From carpet weaver to CEO

Masooma Habibi wove carpets. Now she heads an electrical-engineering company. Andeisha Farid grew up in refugee camps. Today her nonprofit group educates orphans and refugee children. Stories like these may hold the key to stabilizing Afghanistan and improving its economy.

That’s where Project Artemis comes in. Run by an Arizona-based international business school, the program sharpens the business skills of Afghan women entrepreneurs.  “Afghan women can do business, can travel alone, can walk beside everyone else and raise their voices,” says Artemis alumna Geeti Aryanpur, who holds a full-time job, studies medicine and runs a small business on the side.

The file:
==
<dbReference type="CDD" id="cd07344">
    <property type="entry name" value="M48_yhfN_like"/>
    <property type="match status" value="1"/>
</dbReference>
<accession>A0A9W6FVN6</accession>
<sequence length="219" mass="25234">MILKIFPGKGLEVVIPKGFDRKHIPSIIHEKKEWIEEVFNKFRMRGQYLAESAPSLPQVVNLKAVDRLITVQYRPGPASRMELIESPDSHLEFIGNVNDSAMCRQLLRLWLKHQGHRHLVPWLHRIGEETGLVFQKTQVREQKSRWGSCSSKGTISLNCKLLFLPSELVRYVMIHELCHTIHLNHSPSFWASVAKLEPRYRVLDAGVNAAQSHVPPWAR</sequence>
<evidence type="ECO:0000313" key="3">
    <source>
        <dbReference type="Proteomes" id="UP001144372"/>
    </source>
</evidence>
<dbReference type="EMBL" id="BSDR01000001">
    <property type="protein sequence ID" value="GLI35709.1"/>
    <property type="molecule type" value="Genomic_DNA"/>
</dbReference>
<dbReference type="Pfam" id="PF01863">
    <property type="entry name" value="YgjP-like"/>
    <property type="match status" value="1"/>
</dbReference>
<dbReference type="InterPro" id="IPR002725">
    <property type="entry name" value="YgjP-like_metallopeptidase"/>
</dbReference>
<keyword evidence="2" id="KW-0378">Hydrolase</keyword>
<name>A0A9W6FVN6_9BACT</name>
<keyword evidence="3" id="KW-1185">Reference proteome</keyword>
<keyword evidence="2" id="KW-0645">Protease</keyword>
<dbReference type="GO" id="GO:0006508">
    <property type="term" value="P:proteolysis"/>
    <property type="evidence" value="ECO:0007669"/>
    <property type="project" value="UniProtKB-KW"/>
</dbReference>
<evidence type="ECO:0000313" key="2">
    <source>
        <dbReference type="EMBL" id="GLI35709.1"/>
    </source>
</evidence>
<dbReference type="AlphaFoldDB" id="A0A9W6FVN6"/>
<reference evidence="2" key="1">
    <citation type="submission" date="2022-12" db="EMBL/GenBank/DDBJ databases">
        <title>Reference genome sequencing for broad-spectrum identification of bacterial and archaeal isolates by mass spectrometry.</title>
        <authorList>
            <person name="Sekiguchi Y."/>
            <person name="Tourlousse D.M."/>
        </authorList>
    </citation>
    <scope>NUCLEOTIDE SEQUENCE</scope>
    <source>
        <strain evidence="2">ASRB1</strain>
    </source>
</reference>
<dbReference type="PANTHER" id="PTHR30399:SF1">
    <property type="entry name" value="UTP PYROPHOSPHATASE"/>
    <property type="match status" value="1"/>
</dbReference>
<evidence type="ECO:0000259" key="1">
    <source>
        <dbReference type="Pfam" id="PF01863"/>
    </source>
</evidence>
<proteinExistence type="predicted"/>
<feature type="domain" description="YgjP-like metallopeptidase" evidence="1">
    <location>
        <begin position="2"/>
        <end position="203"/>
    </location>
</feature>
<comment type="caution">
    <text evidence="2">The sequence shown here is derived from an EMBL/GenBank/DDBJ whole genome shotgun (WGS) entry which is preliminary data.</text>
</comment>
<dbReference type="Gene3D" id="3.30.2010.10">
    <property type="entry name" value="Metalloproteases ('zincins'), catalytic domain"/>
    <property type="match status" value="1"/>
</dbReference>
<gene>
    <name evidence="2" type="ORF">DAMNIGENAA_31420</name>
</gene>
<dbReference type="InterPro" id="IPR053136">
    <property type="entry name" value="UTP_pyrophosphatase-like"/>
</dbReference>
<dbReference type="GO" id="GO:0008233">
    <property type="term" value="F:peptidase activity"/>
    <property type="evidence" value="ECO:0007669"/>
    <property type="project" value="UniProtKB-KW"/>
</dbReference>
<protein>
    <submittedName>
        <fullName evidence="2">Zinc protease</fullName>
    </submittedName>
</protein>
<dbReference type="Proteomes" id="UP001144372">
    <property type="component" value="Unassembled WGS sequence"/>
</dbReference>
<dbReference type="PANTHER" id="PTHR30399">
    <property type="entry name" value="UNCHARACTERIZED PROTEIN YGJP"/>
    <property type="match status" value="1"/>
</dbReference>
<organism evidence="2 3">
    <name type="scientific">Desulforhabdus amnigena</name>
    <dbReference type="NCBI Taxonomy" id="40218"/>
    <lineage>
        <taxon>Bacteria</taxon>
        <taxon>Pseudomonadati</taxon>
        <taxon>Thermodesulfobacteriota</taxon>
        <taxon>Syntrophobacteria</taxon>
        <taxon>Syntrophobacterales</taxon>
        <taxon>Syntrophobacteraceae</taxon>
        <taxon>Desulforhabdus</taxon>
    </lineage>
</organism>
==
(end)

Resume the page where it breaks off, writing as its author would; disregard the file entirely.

Participants complete two weeks of study on campus, then return home to found or expand their companies. Program mentors provide two additional years of advice and support. Project Artemis graduates run diverse businesses that, among other things, weave silk and wool, produce saffron and run modern fashion boutiques.

Project Artemis particpants prepare for business challenges. (© AP Images)

Other programs — such as 10,000 Women, supported by the U.S. Department of State — similarly mentor women in Afghanistan and other countries and help with business education, networking and access to capital.

Experts report a multiplier effect, as women are prone to mentor other women.